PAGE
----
The difference in the two eighth grade earth science classrooms has been amazing since that day. In the first room, students trust their teachers. They operate smoothly, with purpose, and study. They learn the material. They even like their teachers. In my room, we struggle to have kids stay quiet, take notes, much less pass their end-of-day quizzes. On the second day, we tried to talk to the kids about their feelings inside and outside of class, but the moment had passed. We were just another bunch of teachers who yelled, went too fast, and didn’t care.
Until Friday. I’m not sure what clicked in my students’ brains, but Friday started off differently. During our literacy block, one of my students asked if he could perform a song for me. I did an introductory activity about identifying celebrities (as a gateway to identifying minerals) in which most of the kids participated. We got through all of my introduction to the new material (although not, of course, any of the activities I had planned for them). They asked questions about the material. Most importantly, they asked questions about me. They wanted to know if I would be their teacher next year, where I would be teaching, how I was paying my rent this summer, whether or not I was married… In strict teacher terms, I should probably have shrugged them off. But I decided to run with it. Not two days ago, these same kids had literally walked away from me when I tried to talk to them in the hallway about how their day was. So I ran with it and answered their questions.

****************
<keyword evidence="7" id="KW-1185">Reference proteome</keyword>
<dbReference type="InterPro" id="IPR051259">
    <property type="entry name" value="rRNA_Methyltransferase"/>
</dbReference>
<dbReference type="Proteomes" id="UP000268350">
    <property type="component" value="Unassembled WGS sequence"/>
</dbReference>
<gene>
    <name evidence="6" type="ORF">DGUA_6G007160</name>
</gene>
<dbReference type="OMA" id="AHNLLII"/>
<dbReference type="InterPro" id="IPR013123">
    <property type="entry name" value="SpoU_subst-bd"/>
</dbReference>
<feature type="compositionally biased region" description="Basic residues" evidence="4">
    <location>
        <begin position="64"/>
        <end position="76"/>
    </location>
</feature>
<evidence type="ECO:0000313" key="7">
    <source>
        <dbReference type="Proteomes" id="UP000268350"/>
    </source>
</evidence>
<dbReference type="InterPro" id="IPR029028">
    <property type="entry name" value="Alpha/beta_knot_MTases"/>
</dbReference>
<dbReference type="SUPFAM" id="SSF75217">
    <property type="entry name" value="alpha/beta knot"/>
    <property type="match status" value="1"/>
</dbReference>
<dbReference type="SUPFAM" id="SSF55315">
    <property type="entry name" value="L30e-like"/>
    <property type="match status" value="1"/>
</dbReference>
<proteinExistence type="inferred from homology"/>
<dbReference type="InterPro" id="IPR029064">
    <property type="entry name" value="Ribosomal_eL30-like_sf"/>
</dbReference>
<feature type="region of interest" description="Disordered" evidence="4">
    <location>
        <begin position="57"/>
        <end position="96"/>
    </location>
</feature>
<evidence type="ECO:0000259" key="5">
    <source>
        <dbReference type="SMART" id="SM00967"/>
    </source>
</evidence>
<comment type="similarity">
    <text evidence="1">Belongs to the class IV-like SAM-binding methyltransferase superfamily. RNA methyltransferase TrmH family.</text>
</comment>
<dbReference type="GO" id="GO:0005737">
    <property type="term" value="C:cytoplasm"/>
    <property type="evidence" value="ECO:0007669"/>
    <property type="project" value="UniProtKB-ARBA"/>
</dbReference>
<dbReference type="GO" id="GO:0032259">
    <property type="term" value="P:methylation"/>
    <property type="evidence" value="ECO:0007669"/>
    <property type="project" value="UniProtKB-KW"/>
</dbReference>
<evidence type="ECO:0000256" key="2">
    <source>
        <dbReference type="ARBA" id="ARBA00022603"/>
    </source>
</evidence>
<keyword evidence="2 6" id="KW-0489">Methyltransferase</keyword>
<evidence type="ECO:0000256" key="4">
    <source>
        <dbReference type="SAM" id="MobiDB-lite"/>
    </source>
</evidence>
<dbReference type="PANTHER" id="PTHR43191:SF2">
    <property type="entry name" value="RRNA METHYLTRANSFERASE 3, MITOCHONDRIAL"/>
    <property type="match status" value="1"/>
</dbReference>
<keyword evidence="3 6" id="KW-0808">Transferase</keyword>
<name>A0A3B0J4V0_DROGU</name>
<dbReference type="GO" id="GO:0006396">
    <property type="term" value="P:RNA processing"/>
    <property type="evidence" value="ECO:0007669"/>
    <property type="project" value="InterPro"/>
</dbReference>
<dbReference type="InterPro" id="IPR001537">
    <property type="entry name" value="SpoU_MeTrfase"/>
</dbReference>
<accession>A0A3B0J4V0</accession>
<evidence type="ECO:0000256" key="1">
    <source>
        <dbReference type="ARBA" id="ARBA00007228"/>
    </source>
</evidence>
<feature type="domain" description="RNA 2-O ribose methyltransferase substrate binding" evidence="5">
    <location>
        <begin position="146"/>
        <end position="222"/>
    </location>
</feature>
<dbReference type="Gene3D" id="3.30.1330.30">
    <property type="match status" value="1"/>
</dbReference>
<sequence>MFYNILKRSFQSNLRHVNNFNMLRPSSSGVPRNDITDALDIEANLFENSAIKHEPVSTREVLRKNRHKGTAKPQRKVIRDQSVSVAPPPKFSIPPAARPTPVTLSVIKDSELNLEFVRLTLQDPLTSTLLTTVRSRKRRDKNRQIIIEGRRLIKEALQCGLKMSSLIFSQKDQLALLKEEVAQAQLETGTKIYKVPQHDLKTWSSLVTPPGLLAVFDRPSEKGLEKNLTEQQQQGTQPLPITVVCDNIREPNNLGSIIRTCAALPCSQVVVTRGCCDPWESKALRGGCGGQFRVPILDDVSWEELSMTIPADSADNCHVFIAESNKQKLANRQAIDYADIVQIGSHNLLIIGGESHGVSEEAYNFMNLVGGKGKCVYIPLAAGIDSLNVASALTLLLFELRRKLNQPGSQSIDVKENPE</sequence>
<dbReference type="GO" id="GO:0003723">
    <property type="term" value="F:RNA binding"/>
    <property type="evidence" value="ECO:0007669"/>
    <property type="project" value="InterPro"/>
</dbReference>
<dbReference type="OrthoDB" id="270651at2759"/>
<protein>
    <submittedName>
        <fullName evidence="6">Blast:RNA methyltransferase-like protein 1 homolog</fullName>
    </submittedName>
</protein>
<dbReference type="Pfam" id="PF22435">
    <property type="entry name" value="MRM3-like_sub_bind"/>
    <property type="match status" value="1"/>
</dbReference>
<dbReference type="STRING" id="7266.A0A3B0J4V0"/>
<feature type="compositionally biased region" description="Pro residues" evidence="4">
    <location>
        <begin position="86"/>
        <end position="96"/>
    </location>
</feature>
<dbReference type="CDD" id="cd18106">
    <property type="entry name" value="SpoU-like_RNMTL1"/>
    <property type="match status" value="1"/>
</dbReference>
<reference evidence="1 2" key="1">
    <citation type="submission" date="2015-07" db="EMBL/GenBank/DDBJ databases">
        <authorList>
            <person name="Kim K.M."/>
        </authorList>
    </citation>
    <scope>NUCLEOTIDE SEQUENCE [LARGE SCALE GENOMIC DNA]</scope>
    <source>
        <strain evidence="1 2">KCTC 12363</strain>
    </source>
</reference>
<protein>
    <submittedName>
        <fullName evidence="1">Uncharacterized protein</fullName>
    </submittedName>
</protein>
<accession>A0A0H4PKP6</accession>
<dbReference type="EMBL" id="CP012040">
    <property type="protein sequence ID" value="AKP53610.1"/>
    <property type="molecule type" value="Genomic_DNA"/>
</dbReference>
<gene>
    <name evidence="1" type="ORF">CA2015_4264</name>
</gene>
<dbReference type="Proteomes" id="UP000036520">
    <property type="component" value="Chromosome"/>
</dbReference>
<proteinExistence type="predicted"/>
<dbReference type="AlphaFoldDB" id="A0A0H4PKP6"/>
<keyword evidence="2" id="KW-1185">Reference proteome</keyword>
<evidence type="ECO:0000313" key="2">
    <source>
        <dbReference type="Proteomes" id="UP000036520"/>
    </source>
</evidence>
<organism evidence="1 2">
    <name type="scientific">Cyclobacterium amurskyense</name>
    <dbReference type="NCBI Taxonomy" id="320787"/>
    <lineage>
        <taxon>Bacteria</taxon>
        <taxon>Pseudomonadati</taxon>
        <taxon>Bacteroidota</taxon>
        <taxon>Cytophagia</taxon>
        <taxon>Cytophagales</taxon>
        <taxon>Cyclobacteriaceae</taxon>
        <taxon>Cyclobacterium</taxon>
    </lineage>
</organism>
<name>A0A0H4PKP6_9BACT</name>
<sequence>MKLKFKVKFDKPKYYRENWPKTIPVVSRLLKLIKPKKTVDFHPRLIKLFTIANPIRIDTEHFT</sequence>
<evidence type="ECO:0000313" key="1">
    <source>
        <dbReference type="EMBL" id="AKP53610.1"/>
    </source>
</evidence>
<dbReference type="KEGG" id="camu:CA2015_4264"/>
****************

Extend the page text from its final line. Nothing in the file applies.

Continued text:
I finished my class feeling pretty good about my improvement. At the end of the next class, I went back into the room to grab some papers I had left. I found the room in complete and total meltdown. One of my supervisors was controlling the class. The teacher was crying. The tension and confusion was palpable in the room. No one seemed to know quite what had happened or who was to blame. I coordinated dismissal of the students in pairs and trios with my supervisor, speaking to them before they left. After everyone was out of the room, I spoke to several of my students individually, pulling them into a nearby staircase. They looked completely shell-shocked, curled up on themselves, shaking. They clearly had no idea what had happened, and their next teacher coming in and trying to corral them as if nothing else had happened wasn’t making it any better. So I pulled them out into the hallway, one by one, and sent them back into class when they were ready. I asked them if they were okay, and explained how a teacher might feel in that loud, callous classroom that might cause her to get upset. We worked out plans, called in favorite teachers and principals to calm them down, so that they could go back into class and be successful. They talked to me in their scared child-voices instead of their loud teenager-voices.
I can’t promise what Monday will be like. I don’t know if they will have the same bond with me or if it will fade over the weekend. But I can’t help but think that this is some kind of breakthrough with them. I finally feel like I might be a good teacher, rather than just a placeholder who teaches them a few vocabulary words until they get a real teacher.